Massenet’s Werther

Third opera of the season at Lyric: Jules Massenet’s Werther. Even though he was fighting off sleep during the second act, Jeff declared afterwards that this was his favorite opera this season. I’m inclined to agree – Elektra can be a litte too intense, and the plot of Simon Boccanegra somewhat too convoluted. Plus, Werther just has the most gorgeous music.


While waiting for the third act to commence during intermission, a lone violinist in the pit started practicing for another of Lyric’s upcoming opera, Don Pasquale. The plaintive refrains of com’e gentil wafted up from the pits, reminding us of the first time we saw Matthew Polenzani perform the role of Ernesto at the Met. His mellifluous tenor caught our attention, and since then, we’ve enjoyed watching him sing. This time around, he gave an ardent and impassioned performance as the tortured poet Werther, especially in his third act aria, Pourquoi Me Reveiller. It was just sublime, and I began to appreciate just why Charlotte would fall for otherwise such a pathetic soul. Heh.

Sophie Koch made a thrilling house debut as Charlotte, and everyone in the audience could not help but give her a rapturous applause for her letter scene. I love her rich vibrant voice that rang so clearly through the house. We were very impressed by second-year Ryan Center soprano Kiri Deonarine as well.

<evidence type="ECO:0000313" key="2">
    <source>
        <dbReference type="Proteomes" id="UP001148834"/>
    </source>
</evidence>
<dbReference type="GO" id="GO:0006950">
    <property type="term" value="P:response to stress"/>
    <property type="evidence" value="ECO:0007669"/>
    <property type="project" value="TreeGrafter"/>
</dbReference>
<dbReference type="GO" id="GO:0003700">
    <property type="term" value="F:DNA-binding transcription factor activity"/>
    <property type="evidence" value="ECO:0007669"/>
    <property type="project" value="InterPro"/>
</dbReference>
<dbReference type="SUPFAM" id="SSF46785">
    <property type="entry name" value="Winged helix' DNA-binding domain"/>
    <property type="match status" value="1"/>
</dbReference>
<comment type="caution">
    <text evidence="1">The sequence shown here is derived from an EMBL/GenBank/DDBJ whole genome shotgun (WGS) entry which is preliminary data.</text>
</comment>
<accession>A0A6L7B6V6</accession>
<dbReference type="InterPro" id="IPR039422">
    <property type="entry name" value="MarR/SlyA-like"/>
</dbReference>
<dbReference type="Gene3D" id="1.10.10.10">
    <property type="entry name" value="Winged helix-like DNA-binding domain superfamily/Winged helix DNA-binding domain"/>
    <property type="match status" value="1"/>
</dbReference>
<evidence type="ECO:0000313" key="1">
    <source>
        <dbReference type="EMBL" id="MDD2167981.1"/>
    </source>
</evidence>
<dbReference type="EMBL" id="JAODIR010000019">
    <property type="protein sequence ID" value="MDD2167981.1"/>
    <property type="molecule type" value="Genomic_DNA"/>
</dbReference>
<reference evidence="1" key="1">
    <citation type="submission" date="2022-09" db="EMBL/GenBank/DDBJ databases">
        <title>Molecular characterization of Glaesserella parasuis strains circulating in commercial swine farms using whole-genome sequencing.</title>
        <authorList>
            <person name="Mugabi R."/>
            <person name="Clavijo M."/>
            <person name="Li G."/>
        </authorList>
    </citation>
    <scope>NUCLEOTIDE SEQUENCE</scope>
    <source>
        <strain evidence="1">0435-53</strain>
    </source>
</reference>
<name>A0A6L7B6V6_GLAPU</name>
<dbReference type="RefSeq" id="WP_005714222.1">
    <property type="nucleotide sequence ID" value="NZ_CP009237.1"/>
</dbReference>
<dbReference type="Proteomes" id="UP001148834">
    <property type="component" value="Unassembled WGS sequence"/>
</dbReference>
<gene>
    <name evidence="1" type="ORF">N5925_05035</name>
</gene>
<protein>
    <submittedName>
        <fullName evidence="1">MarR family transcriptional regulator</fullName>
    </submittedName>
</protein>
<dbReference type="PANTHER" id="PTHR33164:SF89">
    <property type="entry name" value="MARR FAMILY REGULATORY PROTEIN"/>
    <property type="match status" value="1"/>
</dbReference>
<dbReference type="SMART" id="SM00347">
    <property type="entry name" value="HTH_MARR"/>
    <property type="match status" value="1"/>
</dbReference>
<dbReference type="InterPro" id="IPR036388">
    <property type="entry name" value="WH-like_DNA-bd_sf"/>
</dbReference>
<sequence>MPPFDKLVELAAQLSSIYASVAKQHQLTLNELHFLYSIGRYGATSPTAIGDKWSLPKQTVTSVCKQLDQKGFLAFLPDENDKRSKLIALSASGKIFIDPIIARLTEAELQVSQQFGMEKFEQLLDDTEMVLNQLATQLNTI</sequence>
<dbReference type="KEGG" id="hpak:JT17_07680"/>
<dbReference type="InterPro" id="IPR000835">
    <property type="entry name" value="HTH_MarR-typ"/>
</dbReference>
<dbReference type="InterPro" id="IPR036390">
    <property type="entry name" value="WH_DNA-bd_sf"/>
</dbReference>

While Jeff really liked director Negrin’s contemporary set and staging, I was a little more ambivalent. The critics, of course, having seen many different interpretations, have their own preferences. Most reviewers I’ve read have panned Negrin’s staging, attributing it to his conceits. Negrin, in interviews, defended his decisions, saying that he wanted to “stage the music rather than the libretto”. I don’t really know how that works, and was sometimes confused when the supertitles showed the singers singing one thing but doing something else on stage. Negrin certainly was very liberal with his artistic license. However, I did find refreshing the idea of having Werther die instantly after he shot himself and Charlotte subsequently singing to his ghost. It’s definitely less tired than the usual I’m-dying-but-I-still-have-strength-to-belt-out-one-last-20-minute-long-aria.


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